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Non-communicable diseases in Sub-Saharan Africa : the case for cohort studies

dc.contributor.authorHolmes, Michelle D.en_ZA
dc.contributor.authorDalal, Shonaen_ZA
dc.contributor.authorVolmink, Jimmyen_ZA
dc.contributor.authorAdebamowo, Clement A.en_ZA
dc.contributor.authorNjelekela, Marinaen_ZA
dc.contributor.authorFawzi, Wafaie W.en_ZA
dc.contributor.authorWillett, Walter C.en_ZA
dc.contributor.authorAdami, Hans-Oloven_ZA
dc.date.accessioned2013-02-18T07:22:28Z
dc.date.available2013-02-18T07:22:28Z
dc.date.issued2010-05-11
dc.identifier.citationHolmes, M. D., et al. 2010. Non-communicable diseases in Sub-Saharan Africa : the case for cohort studies. PLoS Medicine, 7(5): 1-8, doi: 10.1371/ journal.pmed.1000244en_ZA
dc.identifier.issn1549-1277 (print)
dc.identifier.issn1549-1676 (online)
dc.identifier.otherdoi: 10.1371/journal.pmed.1000244
dc.identifier.urihttp://hdl.handle.net/10019.1/79437
dc.descriptionCITATION: Holmes, M. D., et al. 2010. Non-communicable diseases in Sub-Saharan Africa : the case for cohort studies. PLoS Medicine, 7(5): 1-8, doi: 10.1371/ journal.pmed.1000244.
dc.descriptionThe original publication is available at http://journals.plos.org/plosmedicine
dc.description.abstractWe believe there is an urgent need for longitudinal cohorts based in sub-Saharan Africa (SSA). This conclusion is drawn from the fact that non-communicable diseases (NCDs) cause a large and growing disease burden (please see Box 1) [1–6]. In the past, public health in SSA has focused on communicable diseases. The advent of HIV/AIDS reinforced this image of infections as SSA’s major health burden. However, NCDs, including cardiovascular diseases, mental illnesses, trauma, cancer, and diabetes, are now major sources of morbidity and mortality and are projected to overtake infectious diseases by 2030 [7,8]. We argue that SSA lacks adequate resources to respond to this problem. Prospective cohort studies can be used to study multiple complex diseases and risk factors simultaneously over an individual’s lifetime. Such studies have proved crucial in understanding the etiology, course, and outcome of NCDs in other populations and have informed the design of prevention programs. In addition, cohort studies provide an incomparable resource for the training of public health researchers. Because the payoff from cohort studies continues—and often grows—over time, they are a long-term investment in public health. In order to highlight the potential impact of cohort studies in SSA, we compared published literature on NCDs from longitudinal studies in high-income countries to publications from Africa. Further, we estimated the costs of establishing cohort studies in SSA and describe the response needed to correct the disparities in research investment between SSA and the world’s more wealthy regions.en_ZA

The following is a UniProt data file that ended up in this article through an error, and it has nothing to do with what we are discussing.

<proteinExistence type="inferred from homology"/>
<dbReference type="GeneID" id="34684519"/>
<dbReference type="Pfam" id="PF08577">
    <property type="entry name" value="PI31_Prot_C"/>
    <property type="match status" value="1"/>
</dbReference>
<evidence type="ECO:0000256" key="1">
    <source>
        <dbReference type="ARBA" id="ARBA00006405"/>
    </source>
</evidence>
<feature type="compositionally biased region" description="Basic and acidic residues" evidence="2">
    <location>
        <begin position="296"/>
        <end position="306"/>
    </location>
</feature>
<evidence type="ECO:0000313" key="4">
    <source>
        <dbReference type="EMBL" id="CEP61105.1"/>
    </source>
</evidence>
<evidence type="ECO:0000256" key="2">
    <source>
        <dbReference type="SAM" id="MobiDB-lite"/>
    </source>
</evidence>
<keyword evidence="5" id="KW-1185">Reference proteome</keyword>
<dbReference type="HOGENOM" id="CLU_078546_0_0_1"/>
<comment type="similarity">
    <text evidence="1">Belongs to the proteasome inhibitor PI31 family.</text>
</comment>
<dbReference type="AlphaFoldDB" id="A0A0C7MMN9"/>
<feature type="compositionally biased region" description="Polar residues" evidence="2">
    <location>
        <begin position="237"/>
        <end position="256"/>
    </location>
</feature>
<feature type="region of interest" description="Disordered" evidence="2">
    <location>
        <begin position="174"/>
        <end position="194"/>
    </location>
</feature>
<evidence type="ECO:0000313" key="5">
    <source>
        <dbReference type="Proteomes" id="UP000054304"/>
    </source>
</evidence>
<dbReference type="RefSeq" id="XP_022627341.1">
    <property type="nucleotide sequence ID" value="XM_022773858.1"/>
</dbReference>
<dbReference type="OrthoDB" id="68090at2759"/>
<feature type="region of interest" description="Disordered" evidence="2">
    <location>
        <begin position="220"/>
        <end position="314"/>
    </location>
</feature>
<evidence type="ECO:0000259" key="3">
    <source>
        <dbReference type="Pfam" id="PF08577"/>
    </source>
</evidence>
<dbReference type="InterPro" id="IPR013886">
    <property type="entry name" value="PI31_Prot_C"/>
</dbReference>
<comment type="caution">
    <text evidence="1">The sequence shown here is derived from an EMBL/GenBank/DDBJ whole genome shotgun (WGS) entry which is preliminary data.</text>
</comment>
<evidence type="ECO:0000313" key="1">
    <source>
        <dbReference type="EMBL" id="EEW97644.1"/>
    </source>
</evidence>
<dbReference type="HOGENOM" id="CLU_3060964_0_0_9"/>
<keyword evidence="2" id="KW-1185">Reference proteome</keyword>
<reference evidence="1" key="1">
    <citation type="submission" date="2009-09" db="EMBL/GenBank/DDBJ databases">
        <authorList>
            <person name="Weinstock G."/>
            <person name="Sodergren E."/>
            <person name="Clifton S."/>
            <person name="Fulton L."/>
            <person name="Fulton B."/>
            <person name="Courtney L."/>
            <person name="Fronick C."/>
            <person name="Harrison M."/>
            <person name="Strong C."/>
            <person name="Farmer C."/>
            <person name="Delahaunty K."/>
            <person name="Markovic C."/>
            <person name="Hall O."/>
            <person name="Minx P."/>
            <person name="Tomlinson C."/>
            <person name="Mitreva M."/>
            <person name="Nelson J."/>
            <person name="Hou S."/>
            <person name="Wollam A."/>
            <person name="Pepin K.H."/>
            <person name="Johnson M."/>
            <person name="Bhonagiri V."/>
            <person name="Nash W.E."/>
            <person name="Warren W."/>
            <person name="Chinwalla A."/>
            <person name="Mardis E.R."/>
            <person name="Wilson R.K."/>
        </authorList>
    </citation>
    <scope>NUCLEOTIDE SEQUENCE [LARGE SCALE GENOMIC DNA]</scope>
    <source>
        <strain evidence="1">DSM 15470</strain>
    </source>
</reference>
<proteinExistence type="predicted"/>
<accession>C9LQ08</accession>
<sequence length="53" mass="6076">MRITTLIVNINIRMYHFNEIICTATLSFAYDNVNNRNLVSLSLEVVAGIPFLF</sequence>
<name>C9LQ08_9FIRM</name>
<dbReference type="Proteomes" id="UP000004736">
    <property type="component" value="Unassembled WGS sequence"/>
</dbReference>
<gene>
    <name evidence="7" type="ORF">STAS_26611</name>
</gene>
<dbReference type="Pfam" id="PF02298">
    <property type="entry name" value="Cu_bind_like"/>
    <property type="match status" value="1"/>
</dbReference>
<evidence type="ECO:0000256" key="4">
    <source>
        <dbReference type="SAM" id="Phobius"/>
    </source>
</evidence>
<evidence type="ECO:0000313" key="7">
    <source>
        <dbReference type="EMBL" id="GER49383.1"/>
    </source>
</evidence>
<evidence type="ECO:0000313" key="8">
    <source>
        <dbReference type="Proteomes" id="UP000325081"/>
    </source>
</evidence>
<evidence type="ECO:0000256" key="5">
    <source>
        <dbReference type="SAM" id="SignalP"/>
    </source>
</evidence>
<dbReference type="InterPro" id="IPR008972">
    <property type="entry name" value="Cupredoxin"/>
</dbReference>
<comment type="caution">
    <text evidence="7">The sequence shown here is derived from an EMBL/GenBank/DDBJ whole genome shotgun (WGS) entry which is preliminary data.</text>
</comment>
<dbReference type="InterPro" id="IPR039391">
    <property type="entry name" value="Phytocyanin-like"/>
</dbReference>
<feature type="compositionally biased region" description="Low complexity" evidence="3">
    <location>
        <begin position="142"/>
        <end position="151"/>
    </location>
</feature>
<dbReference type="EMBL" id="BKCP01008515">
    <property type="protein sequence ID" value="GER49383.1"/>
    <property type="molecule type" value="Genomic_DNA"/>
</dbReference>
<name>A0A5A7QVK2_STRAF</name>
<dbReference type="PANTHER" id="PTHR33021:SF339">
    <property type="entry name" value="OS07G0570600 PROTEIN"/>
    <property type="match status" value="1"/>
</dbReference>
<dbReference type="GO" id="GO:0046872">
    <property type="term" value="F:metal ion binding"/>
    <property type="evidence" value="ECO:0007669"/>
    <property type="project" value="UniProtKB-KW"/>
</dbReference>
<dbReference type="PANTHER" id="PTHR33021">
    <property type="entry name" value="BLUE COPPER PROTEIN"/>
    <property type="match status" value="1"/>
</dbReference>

dc.description.urihttp://journals.plos.org/plosmedicine/article?id=10.1371/journal.pmed.1000244
dc.format.extent8 pages ; illustrations
dc.language.isoen_ZAen_ZA
dc.publisherPublic Library of Scienceen_ZA
dc.subjectChronic diseases -- Research -- Africa, Sub-Saharanen_ZA
dc.subjectNon-communicable diseases -- Research -- Africa, Sub-Saharanen_ZA
dc.subjectCohort studiesen_ZA
dc.subjectMedicine -- Research -- Africa, Sub-Saharanen_ZA
dc.titleNon-communicable diseases in Sub-Saharan Africa : the case for cohort studiesen_ZA
dc.typeArticleen_ZA
dc.description.versionPublisher's version
dc.rights.holderAuthors retain copyrighten_ZA


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